Related: How To Run A Background Check On Renters

  1. Eviction record

According to TransUnion research residents that have previously been evicted are as much as three times more likely to go through an eviction again. Since prior evictions may be predictive of future evictions, an eviction record should be a warning sign that landlords take seriously.

Although a blank eviction check indicates that the applicant has a positive rental history, you’ll still want to conduct a landlord reference check to make sure the prospective tenant’s behavior at prior residences was up to par.

  1. Stable employment history

When screening tenants and deciding whether or not to reject a rental application you primarily want to determine whether or not the prospective tenant will pay rent on time and in full every month.

A person who has held the same job for several years and does not have significant gaps in employment could show that they have a steady job and income an may be likelier to stay for longer.

  1. Adequate income

While a credit report is a great indicator of a prospective tenant’s financial responsibility it is also crucial to get proof of income to verify whether or not the tenant makes enough money to afford the rent as well as the cost of living. 

A ratio of three times the income to rent is the industry standard. This typically means that if any unforeseen expenses come up for the applicant, they are more likely to have enough money to pay their rent.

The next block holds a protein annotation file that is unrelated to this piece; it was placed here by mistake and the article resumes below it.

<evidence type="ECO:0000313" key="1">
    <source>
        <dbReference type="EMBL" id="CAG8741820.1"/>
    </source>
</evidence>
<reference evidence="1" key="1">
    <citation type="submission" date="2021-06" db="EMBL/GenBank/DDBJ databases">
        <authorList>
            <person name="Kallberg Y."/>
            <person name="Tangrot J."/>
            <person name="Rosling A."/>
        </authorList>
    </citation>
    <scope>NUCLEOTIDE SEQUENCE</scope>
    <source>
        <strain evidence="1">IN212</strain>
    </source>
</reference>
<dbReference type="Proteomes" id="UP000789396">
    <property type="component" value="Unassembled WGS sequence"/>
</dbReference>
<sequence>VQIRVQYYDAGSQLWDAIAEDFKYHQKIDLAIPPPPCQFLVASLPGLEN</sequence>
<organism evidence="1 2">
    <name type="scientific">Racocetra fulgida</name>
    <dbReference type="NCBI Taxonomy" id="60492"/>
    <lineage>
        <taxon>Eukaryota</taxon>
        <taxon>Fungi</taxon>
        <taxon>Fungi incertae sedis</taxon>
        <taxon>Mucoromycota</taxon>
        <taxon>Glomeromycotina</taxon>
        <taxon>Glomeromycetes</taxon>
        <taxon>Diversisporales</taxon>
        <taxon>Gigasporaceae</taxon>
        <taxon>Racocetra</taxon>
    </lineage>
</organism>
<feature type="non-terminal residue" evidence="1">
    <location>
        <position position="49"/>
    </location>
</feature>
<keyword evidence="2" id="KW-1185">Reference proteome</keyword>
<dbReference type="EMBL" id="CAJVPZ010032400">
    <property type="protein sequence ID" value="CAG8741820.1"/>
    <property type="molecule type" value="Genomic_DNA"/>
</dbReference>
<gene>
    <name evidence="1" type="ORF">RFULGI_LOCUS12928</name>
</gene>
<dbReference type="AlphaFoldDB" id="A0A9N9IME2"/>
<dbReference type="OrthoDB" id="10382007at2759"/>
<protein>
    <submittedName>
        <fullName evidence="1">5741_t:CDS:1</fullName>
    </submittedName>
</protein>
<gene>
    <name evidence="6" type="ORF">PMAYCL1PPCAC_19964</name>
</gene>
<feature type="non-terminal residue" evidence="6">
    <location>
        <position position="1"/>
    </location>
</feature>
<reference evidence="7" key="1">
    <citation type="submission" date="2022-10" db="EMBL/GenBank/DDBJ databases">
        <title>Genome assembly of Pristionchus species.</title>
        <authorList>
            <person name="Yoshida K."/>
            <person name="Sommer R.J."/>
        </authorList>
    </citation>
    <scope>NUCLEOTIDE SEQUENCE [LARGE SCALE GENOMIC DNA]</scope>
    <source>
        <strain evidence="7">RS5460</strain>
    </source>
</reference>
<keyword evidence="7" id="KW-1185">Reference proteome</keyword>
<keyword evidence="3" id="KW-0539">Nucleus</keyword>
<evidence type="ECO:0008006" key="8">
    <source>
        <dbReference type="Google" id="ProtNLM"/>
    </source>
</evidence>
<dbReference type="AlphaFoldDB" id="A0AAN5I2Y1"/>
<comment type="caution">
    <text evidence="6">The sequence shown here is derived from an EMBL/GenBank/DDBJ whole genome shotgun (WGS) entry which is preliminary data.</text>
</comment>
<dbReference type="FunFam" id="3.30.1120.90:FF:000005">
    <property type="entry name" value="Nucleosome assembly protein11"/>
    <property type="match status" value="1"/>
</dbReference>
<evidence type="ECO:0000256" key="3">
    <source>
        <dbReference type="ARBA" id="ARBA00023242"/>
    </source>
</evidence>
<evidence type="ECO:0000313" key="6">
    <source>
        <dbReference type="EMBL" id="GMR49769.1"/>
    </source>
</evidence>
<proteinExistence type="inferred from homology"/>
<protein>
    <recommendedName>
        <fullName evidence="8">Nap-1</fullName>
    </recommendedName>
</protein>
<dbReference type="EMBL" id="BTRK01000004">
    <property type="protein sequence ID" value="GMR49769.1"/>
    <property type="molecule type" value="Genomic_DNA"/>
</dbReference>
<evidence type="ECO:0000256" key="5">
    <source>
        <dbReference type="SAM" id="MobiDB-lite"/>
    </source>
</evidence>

1. Positive landlord references

Finally, you should contact their previous landlord to verify the tenant’s details and to ask them what it was like renting to this tenant. For example, you might ask whether or not they paid rent on time, complained a lot, and whether or not they looked after the property during their tenancy.

Most landlords will be happy to have a quick chat. And, as previous behavior is often predictive of future behavior this is often a very effective way to get important information about the prospective tenant.

Related: How To Create A Landlord Reference Letter [+ Free Template]

Valid reasons to deny a rental application

  1. Insufficient income. Your tenant should earn a minimum of three times the monthly rent. If they don’t it means they could struggle to compete payments in the future.
  2. Bad credit. This suggests they are not financially responsible. There are many reasons someone might have poor credit and as such, it is not always a definite no however, it suggests they are not financially responsible.
  3. Relevant criminal history. If you run a background check and discover the prospective tenant previously has a record of selling illicit goods for example then you may not want to risk renting to this tenant.
  4. Have evictions on record. There are many reasons that someone might have been through eviction. If a tenant does have a record but is otherwise a great candidate don’t reject them off-hand. Dig a little deeper into the reason they were evicted.
  5. Poor references from prior landlords. If you go through the effort of chatting with a previous landlord only to find they have nothing but negative things to say about the tenant this could be a major red flag and a primary reason to reject a tenant’s rental application.

Does a landlord have to give a reason for not renting?

In addition to being courteous, letting applicants know when and why they are rejected can be an important step to avoiding legal issues.